Last week, another outage of a large cloud provider hit the news, and the many companies using their services were impacted. This time it was Amazon Web Services, as their S3 service in the US-East region has been down for almost 4 hours, impacting so many other cloud services that are relying on this object storage technology. What impacted me, however, had been the reactions of other IT people around and the couch architects all over the world.
DNS is a great technology that everyone uses over internet. How would you reach a given website if you weren’t able to solve its name to the IP address? Would you memorize the public IP addresses of any website you want to reach? No, and with IPv6 coming in the future, DNS will become even more important for internet consumption. But DNS has one drawback: its records are usually static, and if a platform is dynamic and spawn/removes instances on the fly, it needs to have a way to modify the DNS records that are published, so that a non-reachable instances is not even listed.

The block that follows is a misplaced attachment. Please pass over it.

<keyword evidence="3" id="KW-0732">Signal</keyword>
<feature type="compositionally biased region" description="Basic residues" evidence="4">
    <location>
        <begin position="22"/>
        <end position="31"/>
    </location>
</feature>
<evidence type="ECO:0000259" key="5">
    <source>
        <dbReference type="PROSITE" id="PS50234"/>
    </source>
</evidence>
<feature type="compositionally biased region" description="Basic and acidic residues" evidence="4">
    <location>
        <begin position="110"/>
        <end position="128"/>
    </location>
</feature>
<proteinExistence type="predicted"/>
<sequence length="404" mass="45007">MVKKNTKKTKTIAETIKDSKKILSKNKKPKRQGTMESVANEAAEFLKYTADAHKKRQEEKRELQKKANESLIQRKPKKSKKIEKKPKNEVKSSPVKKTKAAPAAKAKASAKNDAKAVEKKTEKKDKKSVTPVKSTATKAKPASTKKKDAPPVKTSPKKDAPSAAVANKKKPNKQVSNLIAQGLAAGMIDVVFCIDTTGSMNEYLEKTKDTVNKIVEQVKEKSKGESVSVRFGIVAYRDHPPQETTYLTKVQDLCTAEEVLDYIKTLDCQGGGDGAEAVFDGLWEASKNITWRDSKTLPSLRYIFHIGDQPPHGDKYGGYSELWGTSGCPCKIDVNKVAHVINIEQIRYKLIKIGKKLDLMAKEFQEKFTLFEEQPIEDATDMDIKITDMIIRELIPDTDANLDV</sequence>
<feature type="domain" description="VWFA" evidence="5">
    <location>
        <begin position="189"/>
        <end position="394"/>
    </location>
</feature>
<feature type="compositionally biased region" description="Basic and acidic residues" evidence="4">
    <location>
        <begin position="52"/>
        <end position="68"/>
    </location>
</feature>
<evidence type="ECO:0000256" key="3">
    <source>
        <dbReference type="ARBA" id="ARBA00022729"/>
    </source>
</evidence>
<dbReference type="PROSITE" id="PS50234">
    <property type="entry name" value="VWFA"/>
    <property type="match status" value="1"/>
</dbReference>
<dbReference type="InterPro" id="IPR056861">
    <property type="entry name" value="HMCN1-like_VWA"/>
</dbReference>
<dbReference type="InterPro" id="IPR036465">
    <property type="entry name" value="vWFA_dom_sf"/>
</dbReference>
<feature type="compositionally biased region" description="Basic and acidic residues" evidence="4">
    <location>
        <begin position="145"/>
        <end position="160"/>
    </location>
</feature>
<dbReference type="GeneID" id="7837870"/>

Netflix decided in 2008 that its new business model would have been the complete consumption of public cloud, specifically AWS. It took 8 years to the leader in Video Streaming to complete the migration of its services into AWS, and now Netflix doesn’t run any significant workload in its own premises.
Latest news about telecommunication companies and their struggles against giant cloud service providers show how the war for the public cloud is at its peak, and we are starting to see the first victims.
Looking at the latest announcements and the history of the behemoth of public cloud services, probably yes. And a leading one.
Since I started to write my first articles about VMware vCloud Hybrid Service, I received some emails from people asking me if those articles where well suited with my daily job. For those who do not know, I work in Switzerland in a vCloud Service Provider, so maybe these two things were felt as in […]